It was announced yesterday evening that Larry Goodman, the controversial owner of APB, had succeeded in his takeover of Slaney Foods. How will this affect farmers though?
It was announced yesterday evening that Larry Goodman, the controversial owner of APB, had succeeded in his takeover of Slaney Foods. However the IFA and other bodies have criticised the approval given to the move by the EU Commission, saying it would make the beef market noticeably worse for farmers.
IFA president Joe Healy claims there are “serious issues around competition around beef”, while IFA Livestock Chairman Angus Woods says farmers are losing out considerably in the sector. The Irish Competition and Consumer Protection Commission (CCPC) also got blasted, with Healy saying “they turned a blind eye to the case”.
But how will the country’s largest beef processor’s takeover of the country’s largest plant affect farmers? Not well, apparently. Woods frames the situation before this deal in stark terms:
“The reality today is farmers are selling at a loss making base price of €3.70/kg, with some factories claiming they cannot take stock for another week, at which point the price may be lower. At the same time, prices for the equivalent beef animals in our main export market in the UK are rising and making £3.64/kg, or €4.30/kg, which is €220 per head more than Irish prices,” he said.
ICSA beef chairman Edmond Phelan feels there is a contradiction at work in the EU rules. He points out that under the current regulations producers cannot control more than 15 per cent of supply, yet this takeover means APB now controls 28 per cent of the cattle supply as well as 40 per cent of the sheep supply.
He feels that this contradiction “will only add to the perception that the EU is good at regulating small enterprises but weak on big business”. What will especially sting for cattle farmers is if the above average prices Slaney have been paying to farmers end up getting reversed. This will especially hurt those with heifers and steers.
The IFA are also able to point to a report by the consultant company PMCA into how much control APB will now have of the slaughtering market. When you combine APB and Slaney, they have a combined 25.8% of all cattle slaughterings in Ireland. However it isn’t hard for the figure to rise. For example, according to the PMCA report, “when the market is narrowed down to premium cattle of steers and heifers meeting the MII grade and weight specifications, this figure rises to 36.2% of cattle”.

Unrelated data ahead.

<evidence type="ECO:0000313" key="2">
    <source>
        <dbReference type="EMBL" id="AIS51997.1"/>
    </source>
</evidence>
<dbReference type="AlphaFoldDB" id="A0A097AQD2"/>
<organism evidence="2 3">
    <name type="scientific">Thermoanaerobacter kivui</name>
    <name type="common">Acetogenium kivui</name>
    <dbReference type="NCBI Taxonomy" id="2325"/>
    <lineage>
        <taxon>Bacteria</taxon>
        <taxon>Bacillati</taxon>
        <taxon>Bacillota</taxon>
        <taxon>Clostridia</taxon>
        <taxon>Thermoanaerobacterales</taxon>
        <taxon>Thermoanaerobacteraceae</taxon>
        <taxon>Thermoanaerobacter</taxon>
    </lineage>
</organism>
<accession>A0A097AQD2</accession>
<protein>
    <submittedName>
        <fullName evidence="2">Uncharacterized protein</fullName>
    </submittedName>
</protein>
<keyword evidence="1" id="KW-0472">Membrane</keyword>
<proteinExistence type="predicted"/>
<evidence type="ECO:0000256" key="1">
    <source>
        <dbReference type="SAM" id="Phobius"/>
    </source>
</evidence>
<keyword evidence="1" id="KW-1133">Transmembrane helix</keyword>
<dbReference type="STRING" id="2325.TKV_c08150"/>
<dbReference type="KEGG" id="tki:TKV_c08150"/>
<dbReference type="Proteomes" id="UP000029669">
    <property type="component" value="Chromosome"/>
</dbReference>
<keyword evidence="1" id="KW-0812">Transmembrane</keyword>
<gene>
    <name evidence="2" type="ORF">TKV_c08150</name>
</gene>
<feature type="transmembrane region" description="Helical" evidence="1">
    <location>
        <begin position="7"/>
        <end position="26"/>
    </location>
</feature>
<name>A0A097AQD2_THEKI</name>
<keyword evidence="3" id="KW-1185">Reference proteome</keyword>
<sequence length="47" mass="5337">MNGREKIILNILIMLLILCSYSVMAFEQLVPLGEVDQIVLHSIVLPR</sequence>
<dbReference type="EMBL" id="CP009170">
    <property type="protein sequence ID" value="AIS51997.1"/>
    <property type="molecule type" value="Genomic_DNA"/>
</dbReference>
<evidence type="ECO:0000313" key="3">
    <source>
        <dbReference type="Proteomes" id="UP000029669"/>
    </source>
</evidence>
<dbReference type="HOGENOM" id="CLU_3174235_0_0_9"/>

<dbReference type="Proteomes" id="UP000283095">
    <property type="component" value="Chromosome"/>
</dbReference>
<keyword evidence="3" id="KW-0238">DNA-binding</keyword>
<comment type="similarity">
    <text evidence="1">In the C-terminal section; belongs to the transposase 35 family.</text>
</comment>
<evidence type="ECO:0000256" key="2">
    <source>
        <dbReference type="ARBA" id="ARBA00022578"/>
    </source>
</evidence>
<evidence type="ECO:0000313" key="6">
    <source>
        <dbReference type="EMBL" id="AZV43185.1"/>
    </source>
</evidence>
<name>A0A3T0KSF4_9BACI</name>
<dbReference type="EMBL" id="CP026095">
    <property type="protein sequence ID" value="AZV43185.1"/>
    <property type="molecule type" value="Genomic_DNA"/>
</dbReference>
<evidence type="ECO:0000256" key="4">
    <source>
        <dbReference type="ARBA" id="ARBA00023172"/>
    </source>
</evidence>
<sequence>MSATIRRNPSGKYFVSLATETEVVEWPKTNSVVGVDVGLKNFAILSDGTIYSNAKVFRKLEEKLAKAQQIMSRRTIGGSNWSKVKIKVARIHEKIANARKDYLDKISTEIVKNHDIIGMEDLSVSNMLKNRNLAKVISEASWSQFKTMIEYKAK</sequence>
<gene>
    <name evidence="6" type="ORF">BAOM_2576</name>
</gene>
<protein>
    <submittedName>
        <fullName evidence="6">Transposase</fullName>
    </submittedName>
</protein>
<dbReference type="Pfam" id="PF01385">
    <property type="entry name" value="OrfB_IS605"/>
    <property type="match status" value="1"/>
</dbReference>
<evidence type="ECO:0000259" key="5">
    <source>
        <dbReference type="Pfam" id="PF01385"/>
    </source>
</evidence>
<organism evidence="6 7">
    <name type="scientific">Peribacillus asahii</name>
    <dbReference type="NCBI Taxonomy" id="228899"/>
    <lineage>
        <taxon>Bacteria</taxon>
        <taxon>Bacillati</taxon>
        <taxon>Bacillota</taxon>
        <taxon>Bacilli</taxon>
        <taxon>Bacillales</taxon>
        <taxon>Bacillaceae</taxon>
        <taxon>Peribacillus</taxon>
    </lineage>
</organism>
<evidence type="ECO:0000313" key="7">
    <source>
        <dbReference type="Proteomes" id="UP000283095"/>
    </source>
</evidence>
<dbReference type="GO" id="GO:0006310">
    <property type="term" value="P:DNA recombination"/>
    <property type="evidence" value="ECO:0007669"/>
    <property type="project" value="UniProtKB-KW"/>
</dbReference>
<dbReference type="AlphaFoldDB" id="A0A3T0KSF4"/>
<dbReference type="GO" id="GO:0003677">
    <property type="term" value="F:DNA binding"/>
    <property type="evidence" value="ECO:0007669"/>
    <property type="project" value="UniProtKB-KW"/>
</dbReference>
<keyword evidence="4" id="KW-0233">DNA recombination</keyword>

A minor disclaimer could be added to this report, as it was the IFA who commissioned PMCA to look at the APB/Slaney deal. There is solid data in the report however.
It identifies farmers as the “losers” in the deal, while APB/SLaney will have a sizeable market position in Wexford and south Leinster with up to 44 per cant of the cattle kill market. The report concludes that there was weak competition in the sector before this deal went through, meaning there will not only be fewer buyers for farmers but a price hike may well be be introduced down the road.
It is difficult to see what the bright spots to the deal are, though what farmers do have in their favour is they have the backing of many of the main organisations and lobby groups. It may be too late for APB and Slaney but it isn’t too late to prevent similar decisions by the EU Commission and CCPC again.